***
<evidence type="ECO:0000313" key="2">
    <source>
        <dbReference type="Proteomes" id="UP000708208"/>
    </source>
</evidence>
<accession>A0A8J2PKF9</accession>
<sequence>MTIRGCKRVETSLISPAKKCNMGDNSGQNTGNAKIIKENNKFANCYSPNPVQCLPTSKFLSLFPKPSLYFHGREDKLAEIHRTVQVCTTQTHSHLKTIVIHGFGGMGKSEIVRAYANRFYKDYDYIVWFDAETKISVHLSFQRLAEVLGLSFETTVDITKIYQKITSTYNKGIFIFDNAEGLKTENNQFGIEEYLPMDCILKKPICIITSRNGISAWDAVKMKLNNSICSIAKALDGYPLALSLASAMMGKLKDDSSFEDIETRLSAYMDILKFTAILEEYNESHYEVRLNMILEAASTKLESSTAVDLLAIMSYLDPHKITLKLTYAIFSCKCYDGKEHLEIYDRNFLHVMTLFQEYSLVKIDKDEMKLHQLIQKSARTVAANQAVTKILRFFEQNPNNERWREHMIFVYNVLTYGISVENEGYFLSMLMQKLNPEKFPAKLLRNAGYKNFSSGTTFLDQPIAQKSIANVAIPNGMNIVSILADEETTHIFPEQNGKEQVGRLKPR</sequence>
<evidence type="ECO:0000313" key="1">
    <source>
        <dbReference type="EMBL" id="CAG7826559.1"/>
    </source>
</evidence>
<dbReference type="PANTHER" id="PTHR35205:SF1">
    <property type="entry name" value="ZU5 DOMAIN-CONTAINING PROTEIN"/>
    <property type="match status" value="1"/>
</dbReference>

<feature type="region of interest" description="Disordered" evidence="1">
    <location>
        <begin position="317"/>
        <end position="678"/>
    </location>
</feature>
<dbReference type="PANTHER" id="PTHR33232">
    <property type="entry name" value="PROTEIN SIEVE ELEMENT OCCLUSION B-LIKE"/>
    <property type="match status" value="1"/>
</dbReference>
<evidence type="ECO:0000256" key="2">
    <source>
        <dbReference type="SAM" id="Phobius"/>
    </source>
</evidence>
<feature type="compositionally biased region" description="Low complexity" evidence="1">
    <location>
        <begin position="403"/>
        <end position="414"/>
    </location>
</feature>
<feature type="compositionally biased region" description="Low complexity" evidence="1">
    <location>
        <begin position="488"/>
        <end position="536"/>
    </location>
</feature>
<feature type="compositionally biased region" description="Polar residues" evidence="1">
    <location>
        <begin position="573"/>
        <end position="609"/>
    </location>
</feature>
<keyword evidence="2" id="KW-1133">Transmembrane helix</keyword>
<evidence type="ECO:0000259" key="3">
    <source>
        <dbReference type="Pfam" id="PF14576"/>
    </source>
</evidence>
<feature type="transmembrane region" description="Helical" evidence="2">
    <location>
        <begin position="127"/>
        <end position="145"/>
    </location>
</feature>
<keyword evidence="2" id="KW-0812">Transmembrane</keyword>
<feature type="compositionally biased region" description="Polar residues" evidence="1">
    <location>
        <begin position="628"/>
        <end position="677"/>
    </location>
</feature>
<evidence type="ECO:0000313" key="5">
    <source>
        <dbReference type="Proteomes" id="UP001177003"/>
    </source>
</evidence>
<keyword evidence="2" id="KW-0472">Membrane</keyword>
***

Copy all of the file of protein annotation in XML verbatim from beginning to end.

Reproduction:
<evidence type="ECO:0000313" key="2">
    <source>
        <dbReference type="Proteomes" id="UP000708208"/>
    </source>
</evidence>
<accession>A0A8J2PKF9</accession>
<sequence>MTIRGCKRVETSLISPAKKCNMGDNSGQNTGNAKIIKENNKFANCYSPNPVQCLPTSKFLSLFPKPSLYFHGREDKLAEIHRTVQVCTTQTHSHLKTIVIHGFGGMGKSEIVRAYANRFYKDYDYIVWFDAETKISVHLSFQRLAEVLGLSFETTVDITKIYQKITSTYNKGIFIFDNAEGLKTENNQFGIEEYLPMDCILKKPICIITSRNGISAWDAVKMKLNNSICSIAKALDGYPLALSLASAMMGKLKDDSSFEDIETRLSAYMDILKFTAILEEYNESHYEVRLNMILEAASTKLESSTAVDLLAIMSYLDPHKITLKLTYAIFSCKCYDGKEHLEIYDRNFLHVMTLFQEYSLVKIDKDEMKLHQLIQKSARTVAANQAVTKILRFFEQNPNNERWREHMIFVYNVLTYGISVENEGYFLSMLMQKLNPEKFPAKLLRNAGYKNFSSGTTFLDQPIAQKSIANVAIPNGMNIVSILADEETTHIFPEQNGKEQVGRLKPR</sequence>
<evidence type="ECO:0000313" key="1">
    <source>
        <dbReference type="EMBL" id="CAG7826559.1"/>
    </source>
</evidence>
<dbReference type="PANTHER" id="PTHR35205:SF1">
    <property type="entry name" value="ZU5 DOMAIN-CONTAINING PROTEIN"/>
    <property type="match status" value="1"/>
</dbReference>

<feature type="region of interest" description="Disordered" evidence="1">
    <location>
        <begin position="317"/>
        <end position="678"/>
    </location>
</feature>
<dbReference type="PANTHER" id="PTHR33232">
    <property type="entry name" value="PROTEIN SIEVE ELEMENT OCCLUSION B-LIKE"/>
    <property type="match status" value="1"/>
</dbReference>
<evidence type="ECO:0000256" key="2">
    <source>
        <dbReference type="SAM" id="Phobius"/>
    </source>
</evidence>
<feature type="compositionally biased region" description="Low complexity" evidence="1">
    <location>
        <begin position="403"/>
        <end position="414"/>
    </location>
</feature>
<feature type="compositionally biased region" description="Low complexity" evidence="1">
    <location>
        <begin position="488"/>
        <end position="536"/>
    </location>
</feature>
<feature type="compositionally biased region" description="Polar residues" evidence="1">
    <location>
        <begin position="573"/>
        <end position="609"/>
    </location>
</feature>
<keyword evidence="2" id="KW-1133">Transmembrane helix</keyword>
<evidence type="ECO:0000259" key="3">
    <source>
        <dbReference type="Pfam" id="PF14576"/>
    </source>
</evidence>
<feature type="transmembrane region" description="Helical" evidence="2">
    <location>
        <begin position="127"/>
        <end position="145"/>
    </location>
</feature>
<keyword evidence="2" id="KW-0812">Transmembrane</keyword>
<feature type="compositionally biased region" description="Polar residues" evidence="1">
    <location>
        <begin position="628"/>
        <end position="677"/>
    </location>
</feature>
<evidence type="ECO:0000313" key="5">
    <source>
        <dbReference type="Proteomes" id="UP001177003"/>
    </source>
</evidence>
<keyword evidence="2" id="KW-0472">Membrane</keyword>